A report on Israel and East Jerusalem

2018 United Nations OCHA map of the area, showing Israeli occupation arrangements
East Jerusalem zoning
The Merneptah Stele (13th century BCE). The majority of biblical archeologists translate a set of hieroglyphs as "Israel," the first instance of the name in the record.
Map of East Jerusalem. The Arab areas are coloured green, while the Jewish areas are blue.
William McLean's 1918 plan was the first urban planning scheme for Jerusalem. It laid the foundations for what became West Jerusalem and East Jerusalem.
The Large Stone Structure, an archaeological site in Jerusalem
Old Roman era gate beneath the Damascus Gate (Bab al-'Amud) in Jerusalem
1961 Jordan Tourism Map of Jerusalem
Map of Israel and Judah in the 9th century BCE
King Hussein flying over the Temple Mount while it was under Jordanian control, 1965
Portion of the Temple Scroll, one of the Dead Sea Scrolls, written during the Second Temple period
Aerial view of the ancient Jewish cemetery on Mount of Olives
Kfar Bar'am, an ancient Jewish village, abandoned some time between the 7th–13th centuries CE.
2018 United Nations map of the area, showing the Israeli occupation arrangements.
The 13th-century Ramban Synagogue in Jerusalem
Israeli West Bank barrier in Jerusalem
Jews at the Western Wall in the 1870s
Jerusalem municipal area, under Israel in 2000
The First Zionist Congress (1897) in Basel, Switzerland
Greater Jerusalem, May 2006. CIA remote sensing map showing areas they consider settlements, plus refugee camps, fences, walls, etc.
UN Map, "Palestine plan of partition with economic union"
East Jerusalem, with Israeli West Bank barrier in the background
Territory held by Israel: The Sinai Peninsula was returned to Egypt in 1982.
Dome of the Rock in the Old City
Israel's 1980 law declared that "Jerusalem, complete and united, is the capital of Israel."
UN map showing a series of Israeli "Inner Settlements" – each represented as red crosses – with clusters in the Old City, to the south adjacent to the City of David (shown as "Beit Hazofe" (בית הצופה, "Observation House")) and Ma'ale HaZeitim, and to the north around Shimon HaTzadik.
Shimon Peres (left) with Yitzhak Rabin (center) and King Hussein of Jordan (right), prior to signing the Israel–Jordan peace treaty in 1994.
The new building is Schmidt's Girls College.
The site of the 2001 Tel Aviv Dolphinarium discotheque massacre, in which 21 Israelis were killed.
Köppen climate classification map of Israel and the Golan Heights
Population pyramid of Israel
Immigration to Israel in the years 1948–2015. The two peaks were in 1949 and 1990.
Road sign in Hebrew, Arabic, and English
The Dome of the Rock and the Western Wall, Jerusalem.
Multidisciplinary Brain Research Center at Bar-Ilan University
Mount Scopus Campus of the Hebrew University of Jerusalem
The Knesset chamber, home to the Israeli parliament
Political system of state of Israel
Supreme Court of Israel, Givat Ram, Jerusalem
Map of Israel showing the West Bank, the Gaza Strip, and the Golan Heights
Israeli West Bank barrier separating Israel and the West Bank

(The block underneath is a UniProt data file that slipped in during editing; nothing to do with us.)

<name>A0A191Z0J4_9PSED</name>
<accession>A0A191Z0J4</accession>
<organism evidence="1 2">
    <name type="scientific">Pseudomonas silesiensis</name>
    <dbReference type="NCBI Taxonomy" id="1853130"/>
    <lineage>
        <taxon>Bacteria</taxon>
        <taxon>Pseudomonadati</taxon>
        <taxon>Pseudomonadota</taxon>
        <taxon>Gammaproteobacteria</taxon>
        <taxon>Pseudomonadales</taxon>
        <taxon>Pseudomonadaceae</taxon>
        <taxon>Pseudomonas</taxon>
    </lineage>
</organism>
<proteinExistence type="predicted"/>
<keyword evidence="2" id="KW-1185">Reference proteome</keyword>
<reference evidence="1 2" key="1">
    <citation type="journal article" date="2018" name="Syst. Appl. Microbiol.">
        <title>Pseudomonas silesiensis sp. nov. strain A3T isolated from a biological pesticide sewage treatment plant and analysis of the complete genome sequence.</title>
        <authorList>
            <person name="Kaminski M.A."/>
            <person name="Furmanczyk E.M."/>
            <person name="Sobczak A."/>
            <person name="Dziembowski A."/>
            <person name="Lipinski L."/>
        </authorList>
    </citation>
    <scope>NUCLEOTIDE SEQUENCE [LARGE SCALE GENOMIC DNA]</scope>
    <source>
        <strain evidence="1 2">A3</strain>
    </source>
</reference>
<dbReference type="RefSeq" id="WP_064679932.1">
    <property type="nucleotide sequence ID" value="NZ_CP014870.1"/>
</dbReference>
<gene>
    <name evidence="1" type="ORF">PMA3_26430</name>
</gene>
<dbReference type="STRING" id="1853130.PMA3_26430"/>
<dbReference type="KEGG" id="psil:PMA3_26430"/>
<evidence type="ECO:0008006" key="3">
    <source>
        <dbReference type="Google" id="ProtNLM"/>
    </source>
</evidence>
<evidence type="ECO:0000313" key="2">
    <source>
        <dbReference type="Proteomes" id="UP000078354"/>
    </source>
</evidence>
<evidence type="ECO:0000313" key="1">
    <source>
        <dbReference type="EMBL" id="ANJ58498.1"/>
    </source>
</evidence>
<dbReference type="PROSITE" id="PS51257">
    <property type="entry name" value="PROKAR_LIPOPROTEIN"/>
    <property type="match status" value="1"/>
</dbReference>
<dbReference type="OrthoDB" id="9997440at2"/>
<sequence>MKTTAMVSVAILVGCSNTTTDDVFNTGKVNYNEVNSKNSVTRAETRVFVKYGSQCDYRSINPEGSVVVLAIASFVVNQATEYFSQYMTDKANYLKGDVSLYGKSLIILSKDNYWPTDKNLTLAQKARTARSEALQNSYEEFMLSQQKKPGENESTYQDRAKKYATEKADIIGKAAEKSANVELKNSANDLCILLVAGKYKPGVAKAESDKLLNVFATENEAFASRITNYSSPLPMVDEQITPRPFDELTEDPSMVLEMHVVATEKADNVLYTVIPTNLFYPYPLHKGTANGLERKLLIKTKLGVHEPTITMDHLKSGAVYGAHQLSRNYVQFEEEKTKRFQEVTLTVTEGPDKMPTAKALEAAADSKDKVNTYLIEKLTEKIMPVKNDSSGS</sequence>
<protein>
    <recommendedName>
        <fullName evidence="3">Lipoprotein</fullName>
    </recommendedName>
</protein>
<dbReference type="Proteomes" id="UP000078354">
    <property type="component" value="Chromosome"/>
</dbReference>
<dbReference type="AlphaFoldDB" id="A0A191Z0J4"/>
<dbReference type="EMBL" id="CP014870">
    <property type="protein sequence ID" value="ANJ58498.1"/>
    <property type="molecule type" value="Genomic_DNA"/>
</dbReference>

Area C of the West Bank, controlled by Israel under Oslo Accords, in blue and red, in December 2011
Yitzhak Rabin and Yasser Arafat at the signing ceremony of the Oslo Accords with then US President Bill Clinton
Squad commanders exercise at Eliakim training base in 2012
Iron Dome is the world's first operational anti-artillery rocket defense system.
Change in per capita GDP of Israel since 1950. Figures are inflation-adjusted to 2011 International dollars.
The Diamond Exchange District in Ramat Gan
Tel Aviv Stock Exchange. Its building is optimized for computer trading, with systems located in an underground bunker to keep the exchange active during emergencies.
Matam high-tech park in Haifa
The world's largest solar parabolic dish at the Ben-Gurion National Solar Energy Center.
Ben Gurion International Airport
Ein Bokek resort on the shore of the Dead Sea
Shmuel Yosef Agnon, laureate of the Nobel Prize in Literature
Israel Philharmonic Orchestra conducted by Zubin Mehta
Shrine of the Book, repository of the Dead Sea Scrolls in Jerusalem
A meal including falafel, hummus, French fries and Israeli salad
Teddy Stadium of Jerusalem
Boris Gelfand, chess Grandmaster

East Jerusalem (القدس الشرقية, al-Quds ash-Sharqiya; מִזְרַח יְרוּשָׁלַיִם, Mizraḥ Yerushalayim) is the sector of Jerusalem that was held by Jordan during the 1948 Arab–Israeli War, as opposed to the western sector of the city, West Jerusalem, which was held by Israel.

- East Jerusalem

Israel has effectively annexed East Jerusalem and the Golan Heights, though these actions have been rejected as illegal by the international community, and established settlements within the occupied territories, which are also considered illegal under international law.

- Israel

28 related topics with Alpha

Overall

Jerusalem municipal area

Status of Jerusalem

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Disputed in both international law and diplomatic practice, with both the Israelis and Palestinians claiming Jerusalem as their capital city.

Disputed in both international law and diplomatic practice, with both the Israelis and Palestinians claiming Jerusalem as their capital city.

Jerusalem municipal area